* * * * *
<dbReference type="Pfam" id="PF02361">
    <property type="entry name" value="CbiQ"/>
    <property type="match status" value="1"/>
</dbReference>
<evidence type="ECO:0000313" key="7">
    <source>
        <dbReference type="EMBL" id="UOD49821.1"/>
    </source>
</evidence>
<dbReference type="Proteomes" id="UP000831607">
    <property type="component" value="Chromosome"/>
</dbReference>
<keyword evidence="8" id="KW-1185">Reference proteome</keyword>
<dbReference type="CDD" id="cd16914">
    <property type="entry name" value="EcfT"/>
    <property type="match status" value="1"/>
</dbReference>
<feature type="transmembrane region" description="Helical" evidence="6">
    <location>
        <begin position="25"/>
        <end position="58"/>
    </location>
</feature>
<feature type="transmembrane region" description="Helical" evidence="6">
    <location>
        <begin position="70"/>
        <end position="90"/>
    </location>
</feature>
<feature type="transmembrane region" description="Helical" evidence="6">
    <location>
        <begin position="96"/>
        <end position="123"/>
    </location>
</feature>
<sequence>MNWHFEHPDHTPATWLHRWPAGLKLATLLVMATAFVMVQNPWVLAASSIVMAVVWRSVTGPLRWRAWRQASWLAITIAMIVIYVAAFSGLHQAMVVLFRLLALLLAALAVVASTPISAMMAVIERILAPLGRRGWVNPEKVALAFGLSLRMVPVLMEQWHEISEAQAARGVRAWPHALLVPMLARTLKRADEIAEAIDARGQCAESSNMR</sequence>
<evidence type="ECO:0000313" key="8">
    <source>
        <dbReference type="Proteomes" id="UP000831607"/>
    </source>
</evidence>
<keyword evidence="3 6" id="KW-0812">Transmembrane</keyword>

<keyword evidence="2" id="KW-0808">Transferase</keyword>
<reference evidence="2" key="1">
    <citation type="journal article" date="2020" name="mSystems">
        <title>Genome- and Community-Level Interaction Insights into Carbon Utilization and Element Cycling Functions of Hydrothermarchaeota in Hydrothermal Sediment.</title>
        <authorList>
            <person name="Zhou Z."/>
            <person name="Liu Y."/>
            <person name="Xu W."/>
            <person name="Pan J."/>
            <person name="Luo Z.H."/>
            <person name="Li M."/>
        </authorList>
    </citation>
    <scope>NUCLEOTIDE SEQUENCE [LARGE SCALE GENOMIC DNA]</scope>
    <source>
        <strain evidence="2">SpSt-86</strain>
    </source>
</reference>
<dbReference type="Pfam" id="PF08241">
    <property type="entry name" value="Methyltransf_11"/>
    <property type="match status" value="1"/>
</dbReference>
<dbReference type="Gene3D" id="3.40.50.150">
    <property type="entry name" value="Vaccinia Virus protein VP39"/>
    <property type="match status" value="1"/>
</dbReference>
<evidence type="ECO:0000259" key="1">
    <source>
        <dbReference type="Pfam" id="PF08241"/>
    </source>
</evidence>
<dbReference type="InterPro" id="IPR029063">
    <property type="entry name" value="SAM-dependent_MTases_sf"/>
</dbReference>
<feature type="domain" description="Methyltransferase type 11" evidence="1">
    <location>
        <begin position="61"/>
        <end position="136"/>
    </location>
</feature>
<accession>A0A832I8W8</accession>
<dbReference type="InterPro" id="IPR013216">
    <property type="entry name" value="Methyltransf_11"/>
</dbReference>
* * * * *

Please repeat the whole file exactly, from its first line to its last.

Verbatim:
<dbReference type="Pfam" id="PF02361">
    <property type="entry name" value="CbiQ"/>
    <property type="match status" value="1"/>
</dbReference>
<evidence type="ECO:0000313" key="7">
    <source>
        <dbReference type="EMBL" id="UOD49821.1"/>
    </source>
</evidence>
<dbReference type="Proteomes" id="UP000831607">
    <property type="component" value="Chromosome"/>
</dbReference>
<keyword evidence="8" id="KW-1185">Reference proteome</keyword>
<dbReference type="CDD" id="cd16914">
    <property type="entry name" value="EcfT"/>
    <property type="match status" value="1"/>
</dbReference>
<feature type="transmembrane region" description="Helical" evidence="6">
    <location>
        <begin position="25"/>
        <end position="58"/>
    </location>
</feature>
<feature type="transmembrane region" description="Helical" evidence="6">
    <location>
        <begin position="70"/>
        <end position="90"/>
    </location>
</feature>
<feature type="transmembrane region" description="Helical" evidence="6">
    <location>
        <begin position="96"/>
        <end position="123"/>
    </location>
</feature>
<sequence>MNWHFEHPDHTPATWLHRWPAGLKLATLLVMATAFVMVQNPWVLAASSIVMAVVWRSVTGPLRWRAWRQASWLAITIAMIVIYVAAFSGLHQAMVVLFRLLALLLAALAVVASTPISAMMAVIERILAPLGRRGWVNPEKVALAFGLSLRMVPVLMEQWHEISEAQAARGVRAWPHALLVPMLARTLKRADEIAEAIDARGQCAESSNMR</sequence>
<evidence type="ECO:0000313" key="8">
    <source>
        <dbReference type="Proteomes" id="UP000831607"/>
    </source>
</evidence>
<keyword evidence="3 6" id="KW-0812">Transmembrane</keyword>

<keyword evidence="2" id="KW-0808">Transferase</keyword>
<reference evidence="2" key="1">
    <citation type="journal article" date="2020" name="mSystems">
        <title>Genome- and Community-Level Interaction Insights into Carbon Utilization and Element Cycling Functions of Hydrothermarchaeota in Hydrothermal Sediment.</title>
        <authorList>
            <person name="Zhou Z."/>
            <person name="Liu Y."/>
            <person name="Xu W."/>
            <person name="Pan J."/>
            <person name="Luo Z.H."/>
            <person name="Li M."/>
        </authorList>
    </citation>
    <scope>NUCLEOTIDE SEQUENCE [LARGE SCALE GENOMIC DNA]</scope>
    <source>
        <strain evidence="2">SpSt-86</strain>
    </source>
</reference>
<dbReference type="Pfam" id="PF08241">
    <property type="entry name" value="Methyltransf_11"/>
    <property type="match status" value="1"/>
</dbReference>
<dbReference type="Gene3D" id="3.40.50.150">
    <property type="entry name" value="Vaccinia Virus protein VP39"/>
    <property type="match status" value="1"/>
</dbReference>
<evidence type="ECO:0000259" key="1">
    <source>
        <dbReference type="Pfam" id="PF08241"/>
    </source>
</evidence>
<dbReference type="InterPro" id="IPR029063">
    <property type="entry name" value="SAM-dependent_MTases_sf"/>
</dbReference>
<feature type="domain" description="Methyltransferase type 11" evidence="1">
    <location>
        <begin position="61"/>
        <end position="136"/>
    </location>
</feature>
<accession>A0A832I8W8</accession>
<dbReference type="InterPro" id="IPR013216">
    <property type="entry name" value="Methyltransf_11"/>
</dbReference>